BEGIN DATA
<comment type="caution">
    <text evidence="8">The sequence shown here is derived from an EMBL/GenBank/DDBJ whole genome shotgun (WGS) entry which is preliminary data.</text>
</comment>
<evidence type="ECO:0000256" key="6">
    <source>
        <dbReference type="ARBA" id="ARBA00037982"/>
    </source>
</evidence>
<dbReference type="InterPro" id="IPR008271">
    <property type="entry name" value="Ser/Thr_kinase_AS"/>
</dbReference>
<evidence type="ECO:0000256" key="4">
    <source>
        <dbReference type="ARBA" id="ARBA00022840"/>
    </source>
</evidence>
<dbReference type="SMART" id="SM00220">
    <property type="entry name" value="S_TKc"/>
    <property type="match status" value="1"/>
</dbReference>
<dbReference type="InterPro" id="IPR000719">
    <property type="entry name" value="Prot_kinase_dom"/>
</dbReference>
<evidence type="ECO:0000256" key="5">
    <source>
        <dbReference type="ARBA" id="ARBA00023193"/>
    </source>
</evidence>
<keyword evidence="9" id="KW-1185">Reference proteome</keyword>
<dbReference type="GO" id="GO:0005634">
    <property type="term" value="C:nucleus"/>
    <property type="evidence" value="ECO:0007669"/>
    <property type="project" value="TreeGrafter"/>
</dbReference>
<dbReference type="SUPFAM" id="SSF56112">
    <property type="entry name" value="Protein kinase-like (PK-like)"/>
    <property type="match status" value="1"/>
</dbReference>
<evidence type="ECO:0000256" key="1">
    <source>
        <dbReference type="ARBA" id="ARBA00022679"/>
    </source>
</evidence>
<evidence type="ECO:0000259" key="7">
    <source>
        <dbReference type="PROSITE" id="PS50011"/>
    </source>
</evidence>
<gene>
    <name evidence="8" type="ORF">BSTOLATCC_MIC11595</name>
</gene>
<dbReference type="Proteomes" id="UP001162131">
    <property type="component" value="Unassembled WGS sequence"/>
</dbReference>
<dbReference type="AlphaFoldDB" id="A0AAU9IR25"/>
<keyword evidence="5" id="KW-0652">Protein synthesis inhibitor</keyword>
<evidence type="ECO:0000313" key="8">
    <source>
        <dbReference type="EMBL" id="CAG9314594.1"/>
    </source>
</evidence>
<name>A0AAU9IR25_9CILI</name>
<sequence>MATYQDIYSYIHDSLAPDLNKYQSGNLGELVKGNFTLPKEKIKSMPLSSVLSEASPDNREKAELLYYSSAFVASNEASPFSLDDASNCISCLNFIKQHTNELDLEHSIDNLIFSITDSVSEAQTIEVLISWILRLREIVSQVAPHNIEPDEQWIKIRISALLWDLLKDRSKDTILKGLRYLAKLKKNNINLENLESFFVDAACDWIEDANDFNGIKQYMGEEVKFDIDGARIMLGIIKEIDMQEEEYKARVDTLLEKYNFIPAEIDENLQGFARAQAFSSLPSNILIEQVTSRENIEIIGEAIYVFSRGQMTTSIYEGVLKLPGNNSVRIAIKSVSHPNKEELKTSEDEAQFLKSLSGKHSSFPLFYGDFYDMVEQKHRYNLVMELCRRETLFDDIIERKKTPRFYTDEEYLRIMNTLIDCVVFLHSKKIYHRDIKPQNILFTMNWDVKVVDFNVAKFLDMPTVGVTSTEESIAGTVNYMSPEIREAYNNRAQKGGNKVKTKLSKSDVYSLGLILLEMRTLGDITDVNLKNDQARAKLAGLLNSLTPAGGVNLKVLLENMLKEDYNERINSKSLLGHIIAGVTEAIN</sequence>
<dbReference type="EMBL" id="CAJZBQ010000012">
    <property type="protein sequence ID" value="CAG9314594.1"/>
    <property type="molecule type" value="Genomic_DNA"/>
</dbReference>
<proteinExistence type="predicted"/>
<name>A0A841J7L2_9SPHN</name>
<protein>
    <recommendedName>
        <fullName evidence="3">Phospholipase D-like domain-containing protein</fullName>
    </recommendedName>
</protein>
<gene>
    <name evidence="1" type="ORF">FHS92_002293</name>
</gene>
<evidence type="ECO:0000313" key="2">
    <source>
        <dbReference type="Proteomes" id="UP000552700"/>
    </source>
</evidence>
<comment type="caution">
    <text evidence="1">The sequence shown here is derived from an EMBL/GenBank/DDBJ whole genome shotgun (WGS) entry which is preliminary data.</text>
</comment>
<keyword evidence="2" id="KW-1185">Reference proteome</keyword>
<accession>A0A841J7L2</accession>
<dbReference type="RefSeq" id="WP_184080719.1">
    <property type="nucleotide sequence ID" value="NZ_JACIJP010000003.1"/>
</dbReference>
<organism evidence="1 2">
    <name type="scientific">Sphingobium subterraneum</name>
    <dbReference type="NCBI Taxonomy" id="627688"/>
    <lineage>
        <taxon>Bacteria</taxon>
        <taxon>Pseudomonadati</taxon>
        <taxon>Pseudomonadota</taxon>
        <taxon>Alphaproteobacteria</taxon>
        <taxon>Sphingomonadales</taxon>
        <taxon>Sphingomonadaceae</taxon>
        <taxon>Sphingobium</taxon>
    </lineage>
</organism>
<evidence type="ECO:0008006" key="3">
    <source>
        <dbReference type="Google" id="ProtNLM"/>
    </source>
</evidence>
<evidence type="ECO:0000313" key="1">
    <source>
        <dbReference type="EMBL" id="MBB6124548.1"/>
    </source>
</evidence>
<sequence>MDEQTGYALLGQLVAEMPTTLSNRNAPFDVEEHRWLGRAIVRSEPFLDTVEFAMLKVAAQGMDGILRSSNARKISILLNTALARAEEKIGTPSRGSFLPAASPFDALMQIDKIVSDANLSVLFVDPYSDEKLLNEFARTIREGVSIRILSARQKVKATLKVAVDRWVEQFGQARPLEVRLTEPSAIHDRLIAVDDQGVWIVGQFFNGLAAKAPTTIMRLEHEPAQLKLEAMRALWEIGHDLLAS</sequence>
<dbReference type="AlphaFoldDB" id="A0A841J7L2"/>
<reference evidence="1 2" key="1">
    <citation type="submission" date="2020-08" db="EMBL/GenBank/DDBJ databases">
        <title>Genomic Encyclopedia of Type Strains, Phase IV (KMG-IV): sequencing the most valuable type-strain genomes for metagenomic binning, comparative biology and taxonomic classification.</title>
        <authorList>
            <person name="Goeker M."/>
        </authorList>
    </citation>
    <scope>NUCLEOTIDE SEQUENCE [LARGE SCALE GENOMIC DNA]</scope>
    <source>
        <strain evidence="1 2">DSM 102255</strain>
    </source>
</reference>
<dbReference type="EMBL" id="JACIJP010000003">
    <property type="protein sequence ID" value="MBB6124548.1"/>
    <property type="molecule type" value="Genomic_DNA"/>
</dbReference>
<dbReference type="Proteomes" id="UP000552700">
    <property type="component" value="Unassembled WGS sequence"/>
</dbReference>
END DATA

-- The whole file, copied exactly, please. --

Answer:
<comment type="caution">
    <text evidence="8">The sequence shown here is derived from an EMBL/GenBank/DDBJ whole genome shotgun (WGS) entry which is preliminary data.</text>
</comment>
<evidence type="ECO:0000256" key="6">
    <source>
        <dbReference type="ARBA" id="ARBA00037982"/>
    </source>
</evidence>
<dbReference type="InterPro" id="IPR008271">
    <property type="entry name" value="Ser/Thr_kinase_AS"/>
</dbReference>
<evidence type="ECO:0000256" key="4">
    <source>
        <dbReference type="ARBA" id="ARBA00022840"/>
    </source>
</evidence>
<dbReference type="SMART" id="SM00220">
    <property type="entry name" value="S_TKc"/>
    <property type="match status" value="1"/>
</dbReference>
<dbReference type="InterPro" id="IPR000719">
    <property type="entry name" value="Prot_kinase_dom"/>
</dbReference>
<evidence type="ECO:0000256" key="5">
    <source>
        <dbReference type="ARBA" id="ARBA00023193"/>
    </source>
</evidence>
<keyword evidence="9" id="KW-1185">Reference proteome</keyword>
<dbReference type="GO" id="GO:0005634">
    <property type="term" value="C:nucleus"/>
    <property type="evidence" value="ECO:0007669"/>
    <property type="project" value="TreeGrafter"/>
</dbReference>
<dbReference type="SUPFAM" id="SSF56112">
    <property type="entry name" value="Protein kinase-like (PK-like)"/>
    <property type="match status" value="1"/>
</dbReference>
<evidence type="ECO:0000256" key="1">
    <source>
        <dbReference type="ARBA" id="ARBA00022679"/>
    </source>
</evidence>
<evidence type="ECO:0000259" key="7">
    <source>
        <dbReference type="PROSITE" id="PS50011"/>
    </source>
</evidence>
<gene>
    <name evidence="8" type="ORF">BSTOLATCC_MIC11595</name>
</gene>
<dbReference type="Proteomes" id="UP001162131">
    <property type="component" value="Unassembled WGS sequence"/>
</dbReference>
<dbReference type="AlphaFoldDB" id="A0AAU9IR25"/>
<keyword evidence="5" id="KW-0652">Protein synthesis inhibitor</keyword>
<evidence type="ECO:0000313" key="8">
    <source>
        <dbReference type="EMBL" id="CAG9314594.1"/>
    </source>
</evidence>
<name>A0AAU9IR25_9CILI</name>
<sequence>MATYQDIYSYIHDSLAPDLNKYQSGNLGELVKGNFTLPKEKIKSMPLSSVLSEASPDNREKAELLYYSSAFVASNEASPFSLDDASNCISCLNFIKQHTNELDLEHSIDNLIFSITDSVSEAQTIEVLISWILRLREIVSQVAPHNIEPDEQWIKIRISALLWDLLKDRSKDTILKGLRYLAKLKKNNINLENLESFFVDAACDWIEDANDFNGIKQYMGEEVKFDIDGARIMLGIIKEIDMQEEEYKARVDTLLEKYNFIPAEIDENLQGFARAQAFSSLPSNILIEQVTSRENIEIIGEAIYVFSRGQMTTSIYEGVLKLPGNNSVRIAIKSVSHPNKEELKTSEDEAQFLKSLSGKHSSFPLFYGDFYDMVEQKHRYNLVMELCRRETLFDDIIERKKTPRFYTDEEYLRIMNTLIDCVVFLHSKKIYHRDIKPQNILFTMNWDVKVVDFNVAKFLDMPTVGVTSTEESIAGTVNYMSPEIREAYNNRAQKGGNKVKTKLSKSDVYSLGLILLEMRTLGDITDVNLKNDQARAKLAGLLNSLTPAGGVNLKVLLENMLKEDYNERINSKSLLGHIIAGVTEAIN</sequence>
<dbReference type="EMBL" id="CAJZBQ010000012">
    <property type="protein sequence ID" value="CAG9314594.1"/>
    <property type="molecule type" value="Genomic_DNA"/>
</dbReference>
<proteinExistence type="predicted"/>
<name>A0A841J7L2_9SPHN</name>
<protein>
    <recommendedName>
        <fullName evidence="3">Phospholipase D-like domain-containing protein</fullName>
    </recommendedName>
</protein>
<gene>
    <name evidence="1" type="ORF">FHS92_002293</name>
</gene>
<evidence type="ECO:0000313" key="2">
    <source>
        <dbReference type="Proteomes" id="UP000552700"/>
    </source>
</evidence>
<comment type="caution">
    <text evidence="1">The sequence shown here is derived from an EMBL/GenBank/DDBJ whole genome shotgun (WGS) entry which is preliminary data.</text>
</comment>
<keyword evidence="2" id="KW-1185">Reference proteome</keyword>
<accession>A0A841J7L2</accession>
<dbReference type="RefSeq" id="WP_184080719.1">
    <property type="nucleotide sequence ID" value="NZ_JACIJP010000003.1"/>
</dbReference>
<organism evidence="1 2">
    <name type="scientific">Sphingobium subterraneum</name>
    <dbReference type="NCBI Taxonomy" id="627688"/>
    <lineage>
        <taxon>Bacteria</taxon>
        <taxon>Pseudomonadati</taxon>
        <taxon>Pseudomonadota</taxon>
        <taxon>Alphaproteobacteria</taxon>
        <taxon>Sphingomonadales</taxon>
        <taxon>Sphingomonadaceae</taxon>
        <taxon>Sphingobium</taxon>
    </lineage>
</organism>
<evidence type="ECO:0008006" key="3">
    <source>
        <dbReference type="Google" id="ProtNLM"/>
    </source>
</evidence>
<evidence type="ECO:0000313" key="1">
    <source>
        <dbReference type="EMBL" id="MBB6124548.1"/>
    </source>
</evidence>
<sequence>MDEQTGYALLGQLVAEMPTTLSNRNAPFDVEEHRWLGRAIVRSEPFLDTVEFAMLKVAAQGMDGILRSSNARKISILLNTALARAEEKIGTPSRGSFLPAASPFDALMQIDKIVSDANLSVLFVDPYSDEKLLNEFARTIREGVSIRILSARQKVKATLKVAVDRWVEQFGQARPLEVRLTEPSAIHDRLIAVDDQGVWIVGQFFNGLAAKAPTTIMRLEHEPAQLKLEAMRALWEIGHDLLAS</sequence>
<dbReference type="AlphaFoldDB" id="A0A841J7L2"/>
<reference evidence="1 2" key="1">
    <citation type="submission" date="2020-08" db="EMBL/GenBank/DDBJ databases">
        <title>Genomic Encyclopedia of Type Strains, Phase IV (KMG-IV): sequencing the most valuable type-strain genomes for metagenomic binning, comparative biology and taxonomic classification.</title>
        <authorList>
            <person name="Goeker M."/>
        </authorList>
    </citation>
    <scope>NUCLEOTIDE SEQUENCE [LARGE SCALE GENOMIC DNA]</scope>
    <source>
        <strain evidence="1 2">DSM 102255</strain>
    </source>
</reference>
<dbReference type="EMBL" id="JACIJP010000003">
    <property type="protein sequence ID" value="MBB6124548.1"/>
    <property type="molecule type" value="Genomic_DNA"/>
</dbReference>
<dbReference type="Proteomes" id="UP000552700">
    <property type="component" value="Unassembled WGS sequence"/>
</dbReference>